Senate panel takes aim at ‘the scourge’ of the Internet
A Senate subcommittee held a hearing Wednesday to discuss the problems caused by junk e-mail, or spam, which Chairman Conrad Burns (R.-Mont.) called “the scourge of the Information Age.”
The subcommittee heard testimony from a representative of the Federal Trade Commission and representatives of various groups, including America Online, the Coalition Against Unsolicited E-Mail (CAUCE), the Direct Marketing Association and the Center for Democracy and Technology.
The speakers all agreed that government should have some role in regulating spam. However, they disagreed over the extent of regulation. All those who testified discussed whether Congress should enact a total ban on unsolicited commercial e-mail, such as Rep. Christopher Smith's (D-N.J.), H.R. 1748, or to take a more narrowly tailored approach, such as the measure sponsored by subcommittee members Sen. Frank Murkowski (R-Alaska) and Sen. Robert Torricelli (D-N.J.). Last month, the Senate passed the Murkowski-Torricelli measure, which would require online marketers to identify themselves and to stop sending messages to consumers upon request.
Ray Everett-Church, co-founder and counsel for CAUCE, told the subcommittee that a total ban on unsolicited commercial e-mail is necessary in order to free online communications from the clogging effects of spam.
Everett-Church urged the subcommittee members to endorse Smith's bill that would amend the anti-junk fax law to include e-mail. Everett-Church warned that the Murkowski-Torricelli measure would actually harm the fight against spam.
“Although CAUCE endorses the intent behind Senator Murkowski's and Senator Torricelli's amendment to the anti-slamming bill, we are deeply concerned that this proposed law will, if anything, make the burden on businesses and consumers even greater,” he said.
According to Everett-Church “as written, the bill [by Murkowski and Torricelli] sets basic standards of legality that are easily met, even by today's current crop of disreputable scammers and brazen porno spammers. The legislation would allow marketers to indiscriminately send massive volumes of e-mail with no recourse for the victim other than begging to be taken off the list. … By setting such a low threshold for legitimacy, we fear it would allow for increasing volumes of junk e-mail.”
However, Murkowski stated at the hearing that his anti-spam bill is a good first step in combating junk e-mail and warned that a total ban would infringe on First Amendment freedoms.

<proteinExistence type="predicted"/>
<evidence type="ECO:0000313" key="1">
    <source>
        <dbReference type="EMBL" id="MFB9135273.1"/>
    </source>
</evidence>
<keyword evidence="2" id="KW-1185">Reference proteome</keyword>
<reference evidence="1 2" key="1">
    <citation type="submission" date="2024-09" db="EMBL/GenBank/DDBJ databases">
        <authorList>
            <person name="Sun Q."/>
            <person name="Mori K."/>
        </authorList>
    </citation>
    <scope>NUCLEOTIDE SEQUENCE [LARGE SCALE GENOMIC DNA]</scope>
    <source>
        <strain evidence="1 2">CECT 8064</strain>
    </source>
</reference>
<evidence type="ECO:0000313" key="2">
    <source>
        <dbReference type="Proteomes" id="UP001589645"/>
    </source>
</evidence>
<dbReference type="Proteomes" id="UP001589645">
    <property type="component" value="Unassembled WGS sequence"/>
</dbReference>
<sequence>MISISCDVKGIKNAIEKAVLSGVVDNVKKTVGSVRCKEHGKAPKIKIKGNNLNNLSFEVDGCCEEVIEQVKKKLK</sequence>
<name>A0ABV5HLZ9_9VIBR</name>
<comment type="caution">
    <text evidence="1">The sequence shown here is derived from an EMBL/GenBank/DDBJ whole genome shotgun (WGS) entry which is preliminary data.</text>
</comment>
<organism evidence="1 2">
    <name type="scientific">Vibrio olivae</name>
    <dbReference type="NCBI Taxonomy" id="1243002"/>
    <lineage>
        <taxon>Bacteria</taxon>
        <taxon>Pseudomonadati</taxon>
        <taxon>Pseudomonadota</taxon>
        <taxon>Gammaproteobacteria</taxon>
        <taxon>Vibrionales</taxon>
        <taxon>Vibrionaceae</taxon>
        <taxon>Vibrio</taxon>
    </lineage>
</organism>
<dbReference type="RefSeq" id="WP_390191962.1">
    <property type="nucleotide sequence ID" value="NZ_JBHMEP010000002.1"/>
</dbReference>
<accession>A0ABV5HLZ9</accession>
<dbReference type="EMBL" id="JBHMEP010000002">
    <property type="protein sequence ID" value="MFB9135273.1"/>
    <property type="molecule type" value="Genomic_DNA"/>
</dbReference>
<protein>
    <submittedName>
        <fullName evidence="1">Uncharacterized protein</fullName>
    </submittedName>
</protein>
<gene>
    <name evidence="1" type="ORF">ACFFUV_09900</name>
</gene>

Murkowski said: “For some in the Internet community, our solution does not go far enough. They propose an outright ban on unsolicited e-mail. I believe such a ban would establish a dangerous precedent and would erode the protections of the First Amendment. The government simply should not dictate what a consumer sees in his or her mailbox. We been down this road before with the Communications Decency Act. The Supreme Court made very clear what it thinks of such sweeping bans on Internet material. Consumers should have the final word in deciding what comes in their mailboxes, not the government.”
Deidre Mulligan, staff counsel for the Center for Democracy and Technology, agreed that the Murkowski-Torricelli measure was “a good first step that will reduce the problems caused by unsolicited commercial e-mail.”
Mulligan told the subcommittee that “responding to the problems caused by unsolicited commercial e-mail is not simple. Not only does this very complicated issue touch upon First Amendment and privacy concerns, it also involves regulating a decentralized and global technical infrastructure.”
According to Mulligan, Congress should not pass an outright ban on junk e-mail because “although commercial speech may be regulated by the government, such speech still maintains substantial First Amendment protection.”
Mulligan said: “There appears to be a growing consensus that spam needs to be regulated. The question now becomes: Do we start with relatively narrow legislation or with a rather draconian approach of banning speech altogether? The Center for Democracy and Technology believes it is silly to start with a sledgehammer approach when a scalpel approach might solve the problem first.”
Murkowski and others emphasized the informative nature of the testimony. However, at least one representative of CAUCE questioned the timing of the hearing. John Mozena, who is on the group's board of directors, termed the hearing a “camouflage.”
He said: “We are glad the Senate is having a hearing on junk e-mail, but wish it would have been held much earlier. I find it ironic that the Senate is finally having a hearing on spam after the Senate already passed legislation that would regulate, but also in a sense legitimate, spamming. It really goes to show you that if the Senate was truly interested in public input they would have held this hearing some time ago.”
Mozena said his organization hopes to “make enough noise at the hearing” that if the Murkowski-Torricelli amendment makes it to a joint House and Senate conference committee, the Senate will discard it.
Although all those who testified have no problem with some level of government regulation of spam, at least one free-speech expert expresses concern with the prospect of further government control. Richard Kaplar, editor of The Commercial Speech Digest, said: “The real question here is not how strongly e-mail should be regulated, but whether it should be regulated at all. Congressmen can't ignore the First Amendment just because commercial e-mail may inconvenience some of their constituents.”